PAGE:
MEYER, HOWARD RAYMOND
MEYER, HOWARD RAYMOND (1903–1988). Howard R. Meyer, architect, was born in New York City on February 17, 1903, the son of Jewish immigrants Emile and Estelle (Freund) Meyer. He studied architecture at Columbia University and graduated in 1928. In 1926, while still a student, he worked in the office of William Lescaze, then one of the leading modern architects on the East Coast. Subsequently, he worked for well-known eclectic architect Bertram G. Goodhue. Meyer married Schon Landman on October 16, 1928; the couple had one son. Inspired by his work in Lescaze's office, Meyer embarked on a yearlong trip to Europe to see the works of the leading modernists. He met Le Corbusier and visited the recently completed Weissenhofsiedlung in Stuttgart. In 1930–31 he supervised the construction of the Albanian-American Institute of the Near Eastern Foundation in Kavajë, Albania, for the New York architectural firm of Thompson and Churchill. He returned to New York after completing the project and in 1932 founded a joint practice with Morris B. Saunders which specialized in interior design and remodeling work.
In 1935, lured by the prospect of work, Meyer moved to Dallas. There in the late 1930s and early 1940s he designed a series of small modern houses, including the Sanger house (1937), the Rose house (1938), and the Zale house (1939). These structures, built in a modified version of the International Style, featured brick and redwood exteriors with open, free-flowing spatial plans. Meyer repeated these themes in his two most important houses, for clients Charles Storey and Ben Lipshy, both built in the late 1940s. These houses, less formal than his earlier work, represent Meyer's attempt to synthesize Frank Lloyd Wright's organic architecture and the International Style and at the same time to develop an idiom that would respond to the harsh Texas climate. Perhaps the best example of his later style is Temple Emanu-Elqv in Dallas (1953–59); in it Meyer collaborated with noted West Coast architect William W. Wurster, sculptors Gyorgy Kepes and Octavio Medellin, and artist Anni Albers, for a work of unusual sophistication and richness. In 1959 the American Institute of Architects awarded Meyer its award of merit in recognition of work on Temple Emanu-El. During his last years Meyer worked on an extensive renovation of the Lipshy house, now renamed the Clark-Lipshy House, which won an award from the Greater Dallas Preservation League. In addition to his architectural practice, Meyer also served as a consultant to the Public Housing Administration in Fort Worth and Atlanta from 1962 to 1968 and on the Greater Dallas Planning Council from 1967 to 1968. He died of a heart attack in Dallas on January 10, 1988.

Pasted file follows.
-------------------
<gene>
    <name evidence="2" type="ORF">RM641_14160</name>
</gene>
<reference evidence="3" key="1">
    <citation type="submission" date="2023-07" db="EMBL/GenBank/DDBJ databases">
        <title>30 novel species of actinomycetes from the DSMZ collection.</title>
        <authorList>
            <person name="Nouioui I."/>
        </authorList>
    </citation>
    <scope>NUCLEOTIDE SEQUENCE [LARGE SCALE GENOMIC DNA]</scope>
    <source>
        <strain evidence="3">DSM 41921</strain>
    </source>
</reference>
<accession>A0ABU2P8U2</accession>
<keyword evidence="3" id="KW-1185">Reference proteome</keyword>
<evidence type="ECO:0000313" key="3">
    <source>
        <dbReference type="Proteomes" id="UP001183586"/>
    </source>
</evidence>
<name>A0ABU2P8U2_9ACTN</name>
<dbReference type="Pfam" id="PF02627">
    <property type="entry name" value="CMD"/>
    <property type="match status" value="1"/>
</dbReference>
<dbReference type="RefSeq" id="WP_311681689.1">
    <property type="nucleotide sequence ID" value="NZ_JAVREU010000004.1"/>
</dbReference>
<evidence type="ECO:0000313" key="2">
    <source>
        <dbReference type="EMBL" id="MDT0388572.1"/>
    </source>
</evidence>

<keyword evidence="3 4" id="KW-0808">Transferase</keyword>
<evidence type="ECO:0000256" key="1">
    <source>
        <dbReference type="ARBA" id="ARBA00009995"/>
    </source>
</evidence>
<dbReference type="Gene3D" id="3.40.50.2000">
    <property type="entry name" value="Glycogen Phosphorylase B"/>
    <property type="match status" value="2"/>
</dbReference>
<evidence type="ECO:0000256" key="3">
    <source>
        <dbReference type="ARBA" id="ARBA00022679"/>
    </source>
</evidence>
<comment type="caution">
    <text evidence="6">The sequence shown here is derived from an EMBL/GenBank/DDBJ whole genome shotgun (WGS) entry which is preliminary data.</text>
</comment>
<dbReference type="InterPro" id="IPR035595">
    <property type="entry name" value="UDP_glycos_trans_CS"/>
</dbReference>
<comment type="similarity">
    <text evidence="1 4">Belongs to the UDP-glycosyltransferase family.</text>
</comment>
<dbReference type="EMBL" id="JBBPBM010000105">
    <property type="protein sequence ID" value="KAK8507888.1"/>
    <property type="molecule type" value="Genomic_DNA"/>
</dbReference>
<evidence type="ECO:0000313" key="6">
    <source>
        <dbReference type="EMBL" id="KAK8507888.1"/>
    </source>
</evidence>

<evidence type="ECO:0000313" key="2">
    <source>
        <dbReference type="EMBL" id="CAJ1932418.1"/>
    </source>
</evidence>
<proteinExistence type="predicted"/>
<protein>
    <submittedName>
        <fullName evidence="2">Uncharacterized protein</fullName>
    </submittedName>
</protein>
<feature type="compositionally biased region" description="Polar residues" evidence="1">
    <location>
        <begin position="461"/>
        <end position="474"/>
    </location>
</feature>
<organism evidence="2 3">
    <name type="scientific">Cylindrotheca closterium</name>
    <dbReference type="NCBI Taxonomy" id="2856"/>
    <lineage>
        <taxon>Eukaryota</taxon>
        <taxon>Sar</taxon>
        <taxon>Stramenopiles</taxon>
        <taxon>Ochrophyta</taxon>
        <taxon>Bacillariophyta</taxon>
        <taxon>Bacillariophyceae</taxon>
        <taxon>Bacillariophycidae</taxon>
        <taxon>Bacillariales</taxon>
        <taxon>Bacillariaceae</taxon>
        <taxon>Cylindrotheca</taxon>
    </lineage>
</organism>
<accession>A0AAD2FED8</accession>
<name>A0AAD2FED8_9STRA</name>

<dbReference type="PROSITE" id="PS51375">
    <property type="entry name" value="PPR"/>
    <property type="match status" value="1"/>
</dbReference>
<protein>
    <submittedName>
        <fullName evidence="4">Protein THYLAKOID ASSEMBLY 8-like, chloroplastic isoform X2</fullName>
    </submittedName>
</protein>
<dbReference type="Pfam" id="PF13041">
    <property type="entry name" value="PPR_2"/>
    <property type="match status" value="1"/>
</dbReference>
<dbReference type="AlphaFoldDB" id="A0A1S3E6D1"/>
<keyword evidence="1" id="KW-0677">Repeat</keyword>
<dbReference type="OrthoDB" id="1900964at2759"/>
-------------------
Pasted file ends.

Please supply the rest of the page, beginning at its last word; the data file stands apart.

Image Use Disclaimer
All copyrighted materials included within the Handbook of Texas Online are in accordance with Title 17 U.S.C. Section 107 related to Copyright and “Fair Use” for Non-Profit educational institutions, which permits the Texas State Historical Association (TSHA), to utilize copyrighted materials to further scholarship, education, and inform the public. The TSHA makes every effort to conform to the principles of fair use and to comply with copyright law.
For more information go to: http://www.law.cornell.edu/uscode/17/107.shtml
If you wish to use copyrighted material from this site for purposes of your own that go beyond fair use, you must obtain permission from the copyright owner.
The following, adapted from the Chicago Manual of Style, 15th edition, is the preferred citation for this article.Handbook of Texas Online, Christopher Long, "MEYER, HOWARD RAYMOND," accessed April 07, 2020, http://www.tshaonline.org/handbook/online/articles/fme52.
Uploaded on June 15, 2010. Published by the Texas State Historical Association.